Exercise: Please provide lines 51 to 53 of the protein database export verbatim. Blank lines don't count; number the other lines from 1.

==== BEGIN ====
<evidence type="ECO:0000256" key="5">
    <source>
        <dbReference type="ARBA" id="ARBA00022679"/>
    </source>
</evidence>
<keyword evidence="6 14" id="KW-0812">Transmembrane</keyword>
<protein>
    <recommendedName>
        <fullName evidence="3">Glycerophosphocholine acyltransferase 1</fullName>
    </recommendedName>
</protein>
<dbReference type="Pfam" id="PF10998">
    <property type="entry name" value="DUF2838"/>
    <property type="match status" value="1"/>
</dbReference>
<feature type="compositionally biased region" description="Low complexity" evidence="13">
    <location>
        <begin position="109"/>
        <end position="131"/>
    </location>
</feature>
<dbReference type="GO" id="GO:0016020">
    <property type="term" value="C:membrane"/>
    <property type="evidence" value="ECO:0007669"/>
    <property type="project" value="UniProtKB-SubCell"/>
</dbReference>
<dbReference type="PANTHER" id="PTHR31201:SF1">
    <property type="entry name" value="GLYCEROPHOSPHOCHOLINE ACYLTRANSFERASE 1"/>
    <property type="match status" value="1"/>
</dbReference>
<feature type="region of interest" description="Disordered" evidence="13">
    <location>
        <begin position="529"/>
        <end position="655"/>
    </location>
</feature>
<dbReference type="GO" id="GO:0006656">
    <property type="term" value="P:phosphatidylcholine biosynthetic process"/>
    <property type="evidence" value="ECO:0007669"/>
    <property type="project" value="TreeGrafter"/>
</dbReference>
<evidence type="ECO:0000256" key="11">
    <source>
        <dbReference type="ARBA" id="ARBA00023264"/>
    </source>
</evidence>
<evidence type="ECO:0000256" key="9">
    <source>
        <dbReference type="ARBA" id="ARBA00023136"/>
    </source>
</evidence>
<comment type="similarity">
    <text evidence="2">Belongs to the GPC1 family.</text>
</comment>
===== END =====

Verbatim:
</evidence>
<comment type="similarity">
    <text evidence="2">Belongs to the GPC1 family.</text>